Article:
1. It is Africa’s second-largest gold producer
In 2016, Ghana produced 90 tons of gold; only South Africa – with 140 tons – produced more gold on the continent. The gold mining industry accounts for five percent of the country’s GDP. Other minerals that it produces include bauxite, manganese, and diamonds. During the colonial period, Ghana was known as the Gold Coast, because of the abundance of the mineral there.

2. It was one of Africa’s first independent countries
Ghana became independent from the United Kingdom in 1957. Initially Queen Elizabeth II was the head of state, but following a referendum in 1960, nearly 90% of Ghanaians voted for the country to become a republic. Kwame Nkrumah, who was the first Prime Minister of Ghana, subsequently became its first President. The only other independent countries in sub-Saharan Africa at the time were Ethiopia, Liberia, and South Africa.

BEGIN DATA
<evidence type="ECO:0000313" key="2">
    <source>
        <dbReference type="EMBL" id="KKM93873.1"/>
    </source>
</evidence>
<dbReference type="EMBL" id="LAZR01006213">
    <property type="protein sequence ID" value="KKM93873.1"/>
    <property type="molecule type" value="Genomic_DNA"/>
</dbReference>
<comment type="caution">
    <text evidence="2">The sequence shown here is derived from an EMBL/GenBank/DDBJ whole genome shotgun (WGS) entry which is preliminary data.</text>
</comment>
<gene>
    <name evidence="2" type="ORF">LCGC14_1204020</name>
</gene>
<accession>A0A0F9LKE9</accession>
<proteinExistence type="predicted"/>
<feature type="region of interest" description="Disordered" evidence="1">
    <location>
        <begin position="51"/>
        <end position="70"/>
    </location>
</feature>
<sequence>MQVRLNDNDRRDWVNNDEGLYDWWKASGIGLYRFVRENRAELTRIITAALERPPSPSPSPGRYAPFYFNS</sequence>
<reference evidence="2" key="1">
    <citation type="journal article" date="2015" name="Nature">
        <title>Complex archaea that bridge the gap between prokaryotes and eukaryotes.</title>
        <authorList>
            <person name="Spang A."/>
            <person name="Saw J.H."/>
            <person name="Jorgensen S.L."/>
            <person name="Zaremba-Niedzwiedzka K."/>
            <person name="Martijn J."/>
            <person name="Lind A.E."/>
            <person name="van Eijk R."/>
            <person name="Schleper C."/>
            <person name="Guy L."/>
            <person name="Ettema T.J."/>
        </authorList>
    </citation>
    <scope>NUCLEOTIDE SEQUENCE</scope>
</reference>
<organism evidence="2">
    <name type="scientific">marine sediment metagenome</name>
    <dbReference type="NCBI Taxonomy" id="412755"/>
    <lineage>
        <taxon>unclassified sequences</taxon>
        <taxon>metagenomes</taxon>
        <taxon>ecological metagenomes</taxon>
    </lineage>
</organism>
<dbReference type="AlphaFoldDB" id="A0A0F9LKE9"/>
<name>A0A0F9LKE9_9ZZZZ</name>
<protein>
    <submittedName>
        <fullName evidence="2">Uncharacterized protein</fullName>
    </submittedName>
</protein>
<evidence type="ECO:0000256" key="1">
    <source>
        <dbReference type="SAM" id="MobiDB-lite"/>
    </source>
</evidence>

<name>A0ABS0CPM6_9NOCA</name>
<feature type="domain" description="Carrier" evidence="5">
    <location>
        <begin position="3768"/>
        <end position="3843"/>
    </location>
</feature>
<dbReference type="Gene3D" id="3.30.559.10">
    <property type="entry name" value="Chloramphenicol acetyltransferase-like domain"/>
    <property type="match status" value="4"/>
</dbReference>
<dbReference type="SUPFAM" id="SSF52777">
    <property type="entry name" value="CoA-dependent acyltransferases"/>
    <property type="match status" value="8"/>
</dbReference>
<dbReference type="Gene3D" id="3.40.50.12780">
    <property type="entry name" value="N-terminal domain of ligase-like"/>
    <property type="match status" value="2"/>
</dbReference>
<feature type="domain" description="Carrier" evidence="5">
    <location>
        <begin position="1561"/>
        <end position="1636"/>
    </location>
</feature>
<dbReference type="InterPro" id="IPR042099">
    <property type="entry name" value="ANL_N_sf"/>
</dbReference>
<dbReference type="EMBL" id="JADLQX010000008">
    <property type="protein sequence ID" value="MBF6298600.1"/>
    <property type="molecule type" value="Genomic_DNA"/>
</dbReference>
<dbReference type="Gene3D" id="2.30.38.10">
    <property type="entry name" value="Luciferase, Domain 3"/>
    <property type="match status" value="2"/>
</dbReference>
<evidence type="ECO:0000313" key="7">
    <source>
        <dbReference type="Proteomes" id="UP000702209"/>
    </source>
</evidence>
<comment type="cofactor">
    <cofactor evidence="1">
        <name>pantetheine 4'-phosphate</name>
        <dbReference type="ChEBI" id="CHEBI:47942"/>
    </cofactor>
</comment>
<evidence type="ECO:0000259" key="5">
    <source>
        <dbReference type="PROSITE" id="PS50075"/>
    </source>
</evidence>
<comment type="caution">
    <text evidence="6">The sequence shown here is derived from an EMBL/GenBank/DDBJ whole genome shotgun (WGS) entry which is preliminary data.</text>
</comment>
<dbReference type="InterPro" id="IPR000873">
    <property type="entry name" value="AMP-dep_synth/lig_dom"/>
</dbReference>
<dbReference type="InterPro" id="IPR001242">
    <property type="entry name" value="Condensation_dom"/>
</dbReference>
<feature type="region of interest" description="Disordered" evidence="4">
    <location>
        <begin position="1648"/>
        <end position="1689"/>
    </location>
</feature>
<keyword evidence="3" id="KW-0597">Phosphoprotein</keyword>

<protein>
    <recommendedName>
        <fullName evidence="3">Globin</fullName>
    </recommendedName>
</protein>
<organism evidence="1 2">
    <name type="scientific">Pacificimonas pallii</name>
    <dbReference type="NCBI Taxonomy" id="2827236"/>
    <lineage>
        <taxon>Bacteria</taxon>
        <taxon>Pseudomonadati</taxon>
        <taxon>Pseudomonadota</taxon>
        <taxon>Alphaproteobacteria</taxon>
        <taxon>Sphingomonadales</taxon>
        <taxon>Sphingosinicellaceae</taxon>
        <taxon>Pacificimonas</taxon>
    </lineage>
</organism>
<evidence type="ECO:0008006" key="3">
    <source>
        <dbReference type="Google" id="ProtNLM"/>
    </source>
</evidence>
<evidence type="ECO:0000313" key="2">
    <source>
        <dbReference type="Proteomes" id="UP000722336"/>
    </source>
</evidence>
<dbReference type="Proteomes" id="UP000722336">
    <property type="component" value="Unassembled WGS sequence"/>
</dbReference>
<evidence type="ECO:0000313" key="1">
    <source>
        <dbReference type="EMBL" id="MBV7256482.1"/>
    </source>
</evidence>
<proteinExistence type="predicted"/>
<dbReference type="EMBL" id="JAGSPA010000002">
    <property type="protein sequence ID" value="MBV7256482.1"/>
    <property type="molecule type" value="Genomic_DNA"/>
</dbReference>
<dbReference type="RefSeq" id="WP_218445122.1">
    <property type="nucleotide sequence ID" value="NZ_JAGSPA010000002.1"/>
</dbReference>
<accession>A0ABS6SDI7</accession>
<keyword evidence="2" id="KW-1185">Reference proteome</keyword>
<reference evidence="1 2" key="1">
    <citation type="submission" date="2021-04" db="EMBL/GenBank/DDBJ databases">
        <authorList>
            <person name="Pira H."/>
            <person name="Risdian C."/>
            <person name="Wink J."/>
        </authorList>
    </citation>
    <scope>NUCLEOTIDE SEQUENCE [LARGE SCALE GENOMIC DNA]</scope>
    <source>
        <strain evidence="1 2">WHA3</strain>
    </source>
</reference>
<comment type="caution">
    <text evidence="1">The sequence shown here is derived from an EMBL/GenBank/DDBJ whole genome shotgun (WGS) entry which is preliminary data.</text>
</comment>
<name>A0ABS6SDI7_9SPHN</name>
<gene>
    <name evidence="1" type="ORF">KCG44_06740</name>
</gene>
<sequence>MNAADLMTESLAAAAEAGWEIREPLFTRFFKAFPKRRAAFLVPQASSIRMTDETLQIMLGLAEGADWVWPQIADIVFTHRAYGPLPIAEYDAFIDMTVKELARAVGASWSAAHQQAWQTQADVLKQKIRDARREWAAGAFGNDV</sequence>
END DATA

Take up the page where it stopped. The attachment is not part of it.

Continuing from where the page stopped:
3. Its democracy is the fourth-strongest in Africa
Ghana has the fourth-strongest democracy in Africa, after Mauritius, Botswana, and South Africa. That’s according to the Democracy Index published by the Economist Intelligence Unit (a subsidiary of the respected newspaper, The Economist). The Heritage Foundation, an American think-tank, ranks Ghana as one of only eight countries in Africa which can be described as ‘free’. The country is noted for its free press, a vibrant civil-society sector, and political maturity.

4. It has the world’s biggest man-made lake
Lake Volta is the biggest man-made lake in the world, by surface area and fourth-biggest by volume. It covers nearly 4% of Ghana’s surface area. The lake was formed with the construction of the Akosombo Dam, which began in 1961, and was completed in 1965. Nearly 80 000 people had to be moved because of the formation of the large body of water.

5. Why its national flag features a black star
The Black Star Line was a shipping company established by the Pan-African intellectual and thinker, Marcus Garvey. Garvey, who had been born in Jamaica, established the shipping line in 1919 to facilitate the return of African-Americans and other members of the African diaspora to Africa, but the company collapsed in 1922. In homage to Garvey and his vision, Ghana placed a black star on its flag. The nickname of the Ghanaian national football team is also the Black Stars.

See also: Five things you didn’t know about…the DRC